Asylum seekers in Ireland will soon be able to open a bank account for the first time.
Bank of Ireland has agreed to accept State-issued documents allowing asylum seeks to open an account from next month.
The move follows more than three years of engagement between the bank and the Irish Human Rights and Equality Commission.
“The Commission exercised its statutory powers through a formal process, called an Equality Review with the bank, which has prompted this positive step forward,” the Commission said in a statement.
“The decision by Bank of Ireland to accept specific State-issued paperwork, which all asylum seekers and refugees hold, will allow asylum seekers direct access to basic financial services.”
Bank of Ireland will now accept an in-date Temporary Residence Certificate (TRC) in the case of asylum seekers and a Stamp 4 Irish Residence Permit (IRP, previously known as GNIB card) and/or a Refugee Travel Document in the case of refugees as forms of identification.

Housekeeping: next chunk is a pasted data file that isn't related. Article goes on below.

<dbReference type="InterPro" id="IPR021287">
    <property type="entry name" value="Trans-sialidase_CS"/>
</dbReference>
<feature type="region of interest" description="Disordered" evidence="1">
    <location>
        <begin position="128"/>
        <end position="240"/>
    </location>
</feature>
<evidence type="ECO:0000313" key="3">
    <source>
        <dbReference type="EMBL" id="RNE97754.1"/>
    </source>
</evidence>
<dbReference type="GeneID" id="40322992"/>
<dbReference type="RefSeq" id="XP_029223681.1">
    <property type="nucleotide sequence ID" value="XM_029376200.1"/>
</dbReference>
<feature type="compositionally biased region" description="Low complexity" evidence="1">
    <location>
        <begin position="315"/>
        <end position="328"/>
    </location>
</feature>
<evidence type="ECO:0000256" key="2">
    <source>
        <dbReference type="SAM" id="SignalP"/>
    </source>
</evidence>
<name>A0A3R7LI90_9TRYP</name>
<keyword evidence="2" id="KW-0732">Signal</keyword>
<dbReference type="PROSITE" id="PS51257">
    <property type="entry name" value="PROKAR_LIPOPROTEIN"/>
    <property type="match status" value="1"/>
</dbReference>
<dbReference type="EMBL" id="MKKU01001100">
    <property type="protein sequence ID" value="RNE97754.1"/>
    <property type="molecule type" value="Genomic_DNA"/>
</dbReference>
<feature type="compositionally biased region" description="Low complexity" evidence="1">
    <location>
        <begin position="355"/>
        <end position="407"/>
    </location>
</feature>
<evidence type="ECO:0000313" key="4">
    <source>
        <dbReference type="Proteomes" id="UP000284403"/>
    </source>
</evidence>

Essential societal service
The Commission is now calling on all of Ireland’s high street banks to ensure that they accept these State-issued documents from asylum seekers for the purposes of opening a personal bank account.
Chief Commissioner Sinéad Gibney said: “Access to the most basic of financial services is essential to enable asylum seekers to find work, support their families, support better integration and foster the inherent dignity that comes with the constitutional right to access work.
“Many asylum seekers flee their homes under threat or due to conflict, often without necessary paperwork, or have to submit documents such as passports to the Department of Justice pending their asylum application decision. It is important that banks recognise that people do not have access to these documents and simply cannot provide them.
Bank accounts are an essential societal service that must be available to all
“Bank accounts are an essential societal service that must be available to all, including asylum seekers, in accordance with the law.”
The Commission said that it has engaged with several banks for over three years, explaining that under Irish and EU law asylum seekers are entitled to bank accounts.
However, it said that banks continue to request asylum seekers to produce identification documents that they cannot routinely provide in order to open an account.
The Irish Human Rights and Equality Commission is an independent public body, appointed by the President and directly accountable to the Oireachtas. It is Ireland’s national human rights institution and is recognised as such by the United Nations.